My documentation

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Posted by Jonah ( on August 17, 2003 at 02:34:37:

In Reply to: Re: UHJ's response to "Women on the House" paper, 1988 posted by Jim on August 16, 2003 at 14:54:41:

I corresponded with Sen McGlinn, who used to be in the New Zealand community and at one time considered publishing this paper in his Baha'i studies journal, and Robert Stockman, director of the Research Office at the US Baha'i National Center, about this paper a couple times. Neither could provide me with documentation banning publication of this paper, and it appears that neither of them thought it had been "banned". Rather, both were of the clear understanding that the House strongly preferred that this paper not be distributed, or at least not by a Baha'i publisher.

So I don't believe that the paper was ever "banned." It has just not been distributed or published, other than at Juan Cole's two websites. I have never been asked not to distribute it, but chose not to of my own accord. For the record, I have never been asked not to distribute anything, though there are things that I have voluntarily removed.

Here's the (limited) correspondence I had with Sen and Rob on this issue (emails copied here with permission):

From: Sen McGlinn
To: Jonah Winters
Date: Mon, 21 Feb 2000 10:00:43 +0100
Subject: Re: Service of Women

... so far as I know the whole control of distribution does not apply to electronic things. The particular letter regarding distribution of this paper was addressed to me as publisher: as I recall a first letter had said something like they didn't want it distributed by Baha'i publishing, and I thought from the wording that they were under the impression that I was publishing the conference papers (New Zealand, not Australia!) on behalf of the Baha'i studies association or the NSA. I clarified that and was told it was not to be distributed in any way. As I recall, it is a long time ago, and internet didn't even exist then.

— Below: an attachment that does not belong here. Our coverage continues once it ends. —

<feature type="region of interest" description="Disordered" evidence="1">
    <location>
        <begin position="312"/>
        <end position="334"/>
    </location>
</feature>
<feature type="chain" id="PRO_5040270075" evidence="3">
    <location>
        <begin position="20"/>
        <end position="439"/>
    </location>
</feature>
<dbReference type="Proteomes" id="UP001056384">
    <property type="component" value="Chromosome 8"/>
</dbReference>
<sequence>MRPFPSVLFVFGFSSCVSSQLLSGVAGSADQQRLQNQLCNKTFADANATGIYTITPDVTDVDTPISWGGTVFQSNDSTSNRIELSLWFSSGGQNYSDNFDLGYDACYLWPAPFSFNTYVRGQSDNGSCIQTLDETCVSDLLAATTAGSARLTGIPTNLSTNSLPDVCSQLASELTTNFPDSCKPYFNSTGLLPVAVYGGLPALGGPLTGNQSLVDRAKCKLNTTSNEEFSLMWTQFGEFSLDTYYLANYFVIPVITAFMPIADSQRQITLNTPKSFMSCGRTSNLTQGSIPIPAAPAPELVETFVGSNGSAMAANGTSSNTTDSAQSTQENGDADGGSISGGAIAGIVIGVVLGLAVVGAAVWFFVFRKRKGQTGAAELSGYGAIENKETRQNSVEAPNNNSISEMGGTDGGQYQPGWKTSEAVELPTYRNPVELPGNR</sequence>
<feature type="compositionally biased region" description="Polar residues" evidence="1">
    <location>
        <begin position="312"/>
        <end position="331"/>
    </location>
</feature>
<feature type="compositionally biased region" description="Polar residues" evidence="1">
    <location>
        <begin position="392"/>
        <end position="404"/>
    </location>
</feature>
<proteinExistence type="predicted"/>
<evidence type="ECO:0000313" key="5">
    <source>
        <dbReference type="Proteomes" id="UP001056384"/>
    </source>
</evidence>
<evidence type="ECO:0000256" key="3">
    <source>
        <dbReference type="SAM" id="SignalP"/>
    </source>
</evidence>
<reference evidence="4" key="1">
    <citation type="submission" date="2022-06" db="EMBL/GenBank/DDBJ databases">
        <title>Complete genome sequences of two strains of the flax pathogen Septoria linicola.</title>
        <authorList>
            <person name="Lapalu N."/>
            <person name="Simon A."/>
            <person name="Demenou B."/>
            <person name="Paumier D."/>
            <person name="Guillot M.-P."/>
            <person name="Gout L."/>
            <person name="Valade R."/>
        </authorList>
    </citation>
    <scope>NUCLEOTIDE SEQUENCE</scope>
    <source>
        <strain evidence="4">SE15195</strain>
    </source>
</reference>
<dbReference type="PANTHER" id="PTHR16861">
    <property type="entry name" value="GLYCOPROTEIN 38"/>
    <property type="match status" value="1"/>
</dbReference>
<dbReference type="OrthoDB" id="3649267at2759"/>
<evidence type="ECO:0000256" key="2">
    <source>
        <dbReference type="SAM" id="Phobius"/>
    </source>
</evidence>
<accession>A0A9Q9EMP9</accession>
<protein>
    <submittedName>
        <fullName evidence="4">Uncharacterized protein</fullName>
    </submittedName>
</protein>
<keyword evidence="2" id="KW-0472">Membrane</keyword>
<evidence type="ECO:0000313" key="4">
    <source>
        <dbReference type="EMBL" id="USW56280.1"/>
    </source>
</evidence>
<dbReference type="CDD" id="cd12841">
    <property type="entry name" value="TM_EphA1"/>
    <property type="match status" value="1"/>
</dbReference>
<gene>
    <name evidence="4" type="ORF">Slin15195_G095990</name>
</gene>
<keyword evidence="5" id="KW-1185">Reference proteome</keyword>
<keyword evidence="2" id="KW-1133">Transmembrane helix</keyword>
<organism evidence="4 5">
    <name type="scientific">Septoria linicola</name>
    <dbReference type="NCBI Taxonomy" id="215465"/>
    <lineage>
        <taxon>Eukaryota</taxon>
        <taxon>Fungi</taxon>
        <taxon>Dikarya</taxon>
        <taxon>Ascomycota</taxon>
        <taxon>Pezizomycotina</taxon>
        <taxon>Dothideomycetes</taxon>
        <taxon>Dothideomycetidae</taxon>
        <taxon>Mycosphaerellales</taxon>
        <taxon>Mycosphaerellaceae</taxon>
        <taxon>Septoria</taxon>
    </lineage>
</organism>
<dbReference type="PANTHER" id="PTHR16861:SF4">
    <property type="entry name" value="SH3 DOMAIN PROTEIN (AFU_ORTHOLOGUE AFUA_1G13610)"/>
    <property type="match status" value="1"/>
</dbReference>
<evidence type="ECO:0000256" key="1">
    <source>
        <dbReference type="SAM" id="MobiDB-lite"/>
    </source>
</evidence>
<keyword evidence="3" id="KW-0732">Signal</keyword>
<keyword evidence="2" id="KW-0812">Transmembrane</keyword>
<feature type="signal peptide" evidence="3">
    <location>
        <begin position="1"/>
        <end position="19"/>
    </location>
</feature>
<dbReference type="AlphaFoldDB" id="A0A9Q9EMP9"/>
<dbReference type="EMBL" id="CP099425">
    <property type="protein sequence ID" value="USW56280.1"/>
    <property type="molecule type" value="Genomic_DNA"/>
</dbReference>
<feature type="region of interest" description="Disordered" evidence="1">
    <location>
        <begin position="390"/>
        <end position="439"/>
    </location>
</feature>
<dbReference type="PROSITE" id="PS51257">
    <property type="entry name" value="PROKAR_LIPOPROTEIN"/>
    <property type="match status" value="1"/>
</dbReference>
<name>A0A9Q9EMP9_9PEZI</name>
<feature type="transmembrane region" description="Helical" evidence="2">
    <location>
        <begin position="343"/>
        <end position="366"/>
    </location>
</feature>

I agree with your evaluation of the service of women paper. Its arguments still look convincing 15 years on. Its weakness is only that it does not deal with the letters of Shoghi Effendi. That was handled separately in a paper of mine, the Guardianship and the House of Justice, which never mentioned the issue of women, but did show that the letters of the Guardian must not be construed as Baha'i Law, if we are to be faithful to the covenant. From the point of view of scholarship it would have been preferable to integrate the two papers into a single argument, but politically that would have raised problems...

I looked through my files but only turned up one letter, dated 27 Dec 1988, to me. It refers to a UHJ letter of 31 May 1988 to the NSA of NZ which "discussed in some detail the law of the Faith restricting membership of the UHJ to men, and stated that this law is embedded in the Text and has been merely restated by the divinely appointed interpreters. it is therefore neither amenable to change nor subject to speculation about some possible future condition." In the light of this clarification, the NSA could not be expected to approve the publication, under Baha'i auspices, of material which contradicts a clear statement from the UHJ."

I haven't got a copy of the May 1988 letter handy. It may already be available somewhere. If necessary I can dig in other folders and see if I have a copy


To: Sen McGlinn, Robert Stockman
From: Jonah Winters
Date: July 14 2001
Subject: Re: Service of Women

Hi, Rob (cc: Sen),

Do you know if the House or any NSA ever made mention of proscribing in any way the "Service of Women" paper? They do refute it in a letter I have at , but don't "ban" it. The paper is already online at, and Juan has his own version of it at (I haven't read either).

As examples of "proscription" I'd give Allison Marshall's review of "Baha'i World" or "Modest Proposal." While neither has been banned per se, the House's opinion on each is clear enough that I've not included either in my Baha'i Library. I'm wondering if this paper falls into that category of things not to include due for reasons of wisdom; if not, I'll mirror it in my site.

Thanks, -Jonah

From: Stockman, Robert
To: Jonah Winters
Subject: RE: Service of Women
Date: Tue, 24 Jul 2001

I don't know that it ever failed literature review, but that was before my time. I doubt the House was asked about it, though they might have. Of course, nothing on the web needs review anyway.

But my advice is, don't mirror it or post it on bahai-library. The House has said that it is patently incorrect and erroneous. It is not your obligation to spread misinformation. That's different from giving equal time to a possibly correct or acceptable opinion.

-- Rob

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